What does 'without function symbols' mean?

This from a David Warren book:

All programs without function symbols are terminating, and many simple programs now have
a natural programmers’ semantics.

I don’t know Datalog, I know that this is one of the things you can’t do in Datalog that makes it guarantee to terminate.

Can somebody give me a Dummies level explanation with an example of a program with and without a function symbol?

In more conventional Prolog speak, a function symbol is a compound term. Datalog and tabled Prolog guarantee termination, provided the number of possible terms is finite. If we allow for compounds, we can nest them at will (e.g., a list) and produce arbitrary many possible terms.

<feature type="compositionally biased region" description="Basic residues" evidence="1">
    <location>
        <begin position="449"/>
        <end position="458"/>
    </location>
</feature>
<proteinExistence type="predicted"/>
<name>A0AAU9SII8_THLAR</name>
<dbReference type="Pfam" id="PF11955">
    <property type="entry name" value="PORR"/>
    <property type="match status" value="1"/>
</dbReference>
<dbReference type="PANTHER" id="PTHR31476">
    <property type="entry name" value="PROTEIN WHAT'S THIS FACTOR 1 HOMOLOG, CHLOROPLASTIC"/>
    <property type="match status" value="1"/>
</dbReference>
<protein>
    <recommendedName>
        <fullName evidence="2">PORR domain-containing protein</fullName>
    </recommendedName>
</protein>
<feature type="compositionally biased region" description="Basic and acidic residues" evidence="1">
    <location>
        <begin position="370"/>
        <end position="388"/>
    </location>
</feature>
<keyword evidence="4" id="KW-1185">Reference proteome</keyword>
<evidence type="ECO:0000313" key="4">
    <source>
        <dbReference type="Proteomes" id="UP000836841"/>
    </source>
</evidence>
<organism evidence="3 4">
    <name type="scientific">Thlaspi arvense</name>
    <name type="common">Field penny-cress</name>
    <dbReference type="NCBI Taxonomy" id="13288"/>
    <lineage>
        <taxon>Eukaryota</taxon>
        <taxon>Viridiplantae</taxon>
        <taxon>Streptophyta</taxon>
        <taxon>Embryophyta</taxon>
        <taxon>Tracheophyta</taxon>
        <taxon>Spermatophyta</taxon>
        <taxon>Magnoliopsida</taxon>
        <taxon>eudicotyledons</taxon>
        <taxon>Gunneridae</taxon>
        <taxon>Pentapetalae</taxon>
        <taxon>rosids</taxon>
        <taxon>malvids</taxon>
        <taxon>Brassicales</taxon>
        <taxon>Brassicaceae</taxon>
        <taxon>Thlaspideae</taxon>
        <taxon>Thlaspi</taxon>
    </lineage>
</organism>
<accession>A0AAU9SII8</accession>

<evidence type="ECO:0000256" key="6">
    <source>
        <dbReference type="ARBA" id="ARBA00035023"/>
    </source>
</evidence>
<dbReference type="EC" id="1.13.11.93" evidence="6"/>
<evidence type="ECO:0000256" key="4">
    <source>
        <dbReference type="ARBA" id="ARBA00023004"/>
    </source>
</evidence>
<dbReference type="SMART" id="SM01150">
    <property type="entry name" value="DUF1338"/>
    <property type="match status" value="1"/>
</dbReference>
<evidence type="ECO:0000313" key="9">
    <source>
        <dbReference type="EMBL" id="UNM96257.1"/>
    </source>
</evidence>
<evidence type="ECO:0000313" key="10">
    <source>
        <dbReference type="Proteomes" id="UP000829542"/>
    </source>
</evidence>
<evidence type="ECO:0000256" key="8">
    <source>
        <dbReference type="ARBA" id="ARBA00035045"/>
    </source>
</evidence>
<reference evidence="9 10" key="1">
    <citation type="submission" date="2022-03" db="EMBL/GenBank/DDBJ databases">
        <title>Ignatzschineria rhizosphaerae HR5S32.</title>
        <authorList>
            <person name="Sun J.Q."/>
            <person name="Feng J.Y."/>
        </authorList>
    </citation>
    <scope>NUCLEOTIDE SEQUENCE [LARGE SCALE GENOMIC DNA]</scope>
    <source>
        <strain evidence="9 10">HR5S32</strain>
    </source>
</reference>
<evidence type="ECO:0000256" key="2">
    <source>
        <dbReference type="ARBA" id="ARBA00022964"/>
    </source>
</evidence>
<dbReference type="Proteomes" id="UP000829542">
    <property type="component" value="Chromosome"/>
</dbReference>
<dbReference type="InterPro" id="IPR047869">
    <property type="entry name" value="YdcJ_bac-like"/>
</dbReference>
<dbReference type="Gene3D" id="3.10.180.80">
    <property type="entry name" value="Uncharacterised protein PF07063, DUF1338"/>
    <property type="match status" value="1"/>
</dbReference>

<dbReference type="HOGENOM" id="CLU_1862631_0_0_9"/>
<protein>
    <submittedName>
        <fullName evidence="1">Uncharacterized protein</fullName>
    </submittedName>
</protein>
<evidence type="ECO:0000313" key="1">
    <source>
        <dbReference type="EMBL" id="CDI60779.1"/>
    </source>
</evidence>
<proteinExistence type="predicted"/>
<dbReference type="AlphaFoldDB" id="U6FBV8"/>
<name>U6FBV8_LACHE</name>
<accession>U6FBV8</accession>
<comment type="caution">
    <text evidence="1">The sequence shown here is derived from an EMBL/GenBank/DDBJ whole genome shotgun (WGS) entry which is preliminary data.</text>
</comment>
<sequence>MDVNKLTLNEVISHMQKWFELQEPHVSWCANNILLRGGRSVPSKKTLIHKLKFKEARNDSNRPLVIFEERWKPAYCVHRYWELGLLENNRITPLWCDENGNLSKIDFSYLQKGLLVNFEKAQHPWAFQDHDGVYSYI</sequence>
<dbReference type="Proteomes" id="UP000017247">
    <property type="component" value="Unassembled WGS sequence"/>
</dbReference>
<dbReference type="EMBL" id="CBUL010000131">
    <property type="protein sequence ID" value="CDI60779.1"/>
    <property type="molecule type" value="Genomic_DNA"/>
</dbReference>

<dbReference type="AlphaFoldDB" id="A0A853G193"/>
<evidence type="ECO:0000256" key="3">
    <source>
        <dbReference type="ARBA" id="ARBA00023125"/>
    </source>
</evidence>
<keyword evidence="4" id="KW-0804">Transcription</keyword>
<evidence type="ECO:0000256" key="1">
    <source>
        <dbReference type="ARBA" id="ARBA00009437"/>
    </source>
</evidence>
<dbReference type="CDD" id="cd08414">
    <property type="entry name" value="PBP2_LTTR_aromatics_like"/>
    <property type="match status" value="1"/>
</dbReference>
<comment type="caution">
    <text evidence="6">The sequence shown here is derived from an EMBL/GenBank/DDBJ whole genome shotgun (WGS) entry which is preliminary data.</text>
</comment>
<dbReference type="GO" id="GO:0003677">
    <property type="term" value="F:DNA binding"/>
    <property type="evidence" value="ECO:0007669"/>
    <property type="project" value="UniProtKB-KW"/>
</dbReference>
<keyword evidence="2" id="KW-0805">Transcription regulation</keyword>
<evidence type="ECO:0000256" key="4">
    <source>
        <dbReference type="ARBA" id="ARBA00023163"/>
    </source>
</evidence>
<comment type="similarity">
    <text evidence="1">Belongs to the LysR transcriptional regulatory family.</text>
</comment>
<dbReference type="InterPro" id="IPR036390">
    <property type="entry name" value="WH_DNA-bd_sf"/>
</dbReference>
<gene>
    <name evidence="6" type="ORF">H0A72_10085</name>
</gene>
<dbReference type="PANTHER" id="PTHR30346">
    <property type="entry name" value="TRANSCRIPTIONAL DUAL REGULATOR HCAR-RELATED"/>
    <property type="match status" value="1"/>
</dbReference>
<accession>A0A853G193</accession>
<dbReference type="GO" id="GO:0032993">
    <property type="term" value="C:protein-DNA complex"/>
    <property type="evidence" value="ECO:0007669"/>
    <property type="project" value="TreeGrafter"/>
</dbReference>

I always consider this a bit limited description in the Prolog world. There is also an infinite number of integers given unbounded integers (which XSB does not have) and an infinite number of atoms if the atom length is unlimited. So, you can create a non-terminating computation by enumerating all integers or creating infinite sequences of new atoms.


Ah, yes - this does seem limited - Thinking about the difference between bignums and fixed sized ints seems splitting hairs a bit.
And even SWI-Prolog’s bignums are finite - GMP won’t make an int that requires more than 4 GB to represent.
And every ‘real’ program must be finite - eventually one runs out of RAM + Disk + Cloud that somebody will pay for.

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Is this a DATLOG program ? It seems Yes, but non terminating program.

p :- p.